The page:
The order of presentation was chosen randomly. Regular Tattler stories will be interspersed in the 2016 election questionnaire. Readers wishing to peruse all the answers by an individual may use the search bar function by entering ”Election 2016 Candidates Questionnaire” with the name of the candidate and all of that candidate’s sections will be presented. Alternatively just typing in the name of the candidate will also work.
There are six candidates running for three seats and all answered our questionnaire save candidate for City Council Brynnda Collins.
Today, candidate for City Council Christian Patz, who answers questions on affordable housing:
Section 1 Housing Affordability
I set my roots in Emeryville in 2003, when my wife I and purchased our home in the Triangle neighborhood. Our family grew in 2010 with the birth of our son. I am a special education teacher that now works as the Director of Special Education for the Oakland School for the Arts. I have served on the Emery School Board for the last two years.
Campaign website: http://www.crpatz.com
Section 1 Housing Affordability
With each passing year, Emeryville becomes less affordable, regardless of the epic residential building spree over the last 20 years here. Emeryville has never built housing at a pace even close to what we have done recently. And yet, affordable housing remains Emeryville’s most intractable problem most people agree.
Christian Patz: Housing is the biggest issue in the entire Bay Area and Emeryville especially. The complexity of the issue will require the council to look beyond a single solution. I will work with our economic development team to look at future projects to determine the best way to proceed. San Francisco and Alameda have models that are showing promise.Tattler: Emeryville’s affordability rate right now is approximately 11% city-wide according to City Hall using their metrics. We had more than 30 years of the Emeryville Redevelopment Agency (RDA) who’s primary function was providing affordable housing and 11% is the sum total we could muster with all the largess that agency could bring to bear. How do you see us raising the 11% average appreciably in the post Redevelopment Agency era?
Tattler: Emeryville, formerly an industrial wasteland with lots of abandoned warehouses and factories in the 1980’s has been almost completely rebuilt now with lots of housing and shopping centers. Seeing so little fallow land left and the housing stock that we have is mostly less than 25 years old, where will we build the affordable housing that we need?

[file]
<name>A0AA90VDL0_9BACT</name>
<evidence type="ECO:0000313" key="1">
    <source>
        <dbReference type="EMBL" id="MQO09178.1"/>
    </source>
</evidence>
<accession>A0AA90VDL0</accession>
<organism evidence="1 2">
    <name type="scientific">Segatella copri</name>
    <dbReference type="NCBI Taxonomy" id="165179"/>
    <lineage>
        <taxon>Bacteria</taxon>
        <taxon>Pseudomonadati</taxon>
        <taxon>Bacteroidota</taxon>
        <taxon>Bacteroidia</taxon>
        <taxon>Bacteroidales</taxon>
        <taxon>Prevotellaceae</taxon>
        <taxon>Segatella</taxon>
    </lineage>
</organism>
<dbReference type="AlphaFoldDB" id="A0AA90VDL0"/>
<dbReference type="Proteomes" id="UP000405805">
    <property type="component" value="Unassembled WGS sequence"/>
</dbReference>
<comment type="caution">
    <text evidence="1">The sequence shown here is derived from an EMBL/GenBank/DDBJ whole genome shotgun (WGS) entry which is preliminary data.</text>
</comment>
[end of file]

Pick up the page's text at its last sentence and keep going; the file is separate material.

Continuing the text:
Christian Patz: Our goal should be to include 15 to 20 percent affordable units in every new large scale project.
Tattler: Urban density is generally recognized as a net positive thing. However, increasing density also comes with its own problems, overcrowding of parks and traffic being among them. Emeryville right now has more than 200% of recommended market rate housing according to the Association of Bay Area Governments (ABAG). How do you suggest we increase affordability without increasing our existing 200% of market rate housing more? Is ABAG wrong?
Christian Patz: Given the way development was done in Emeryville over the last 20 plus years, moving any of the percentages is going to be a challenge. We need to treat any increase in affordable housing as a victory. As each new project comes to the commission and then council, we need need to focus on increasing our affordable housing stock. Over time, we can move the needle from 11% to 12%, then 13%, and on until we get in line with and then ahead of the rest of the Bay Area.
Tattler: 'Supply and demand' is central to classical economics as everyone knows. Here in Emeryville, developers and some others are using this argument to forward a position that the problem in Emeryville is that we haven't been building enough housing and that's why its so expensive here. Yet at 200% ABAG recommendations for market rate housing (and going higher), the more we build, the higher the housing costs go. Neighboring cities have built less than 100% of ABAG recommendations. Does Emeryville have to be a sacrifice zone for the greater region to satiate the supply and demand axiom posited by some?
Christian Patz: Emeryville is a unique city in the area and we can not compare ourselves to other cities. I feel we are using the wrong metrics. As a town of 10,000 people, you could find we have 200% of multiple elements. We have 300% more Ikeas per residents than East Palo Alto. We have a limited supply of affordable housing in the Bay Area and a huge demand. Changing that is going to take thoughtful planning going forward and there will need to be a regional plan.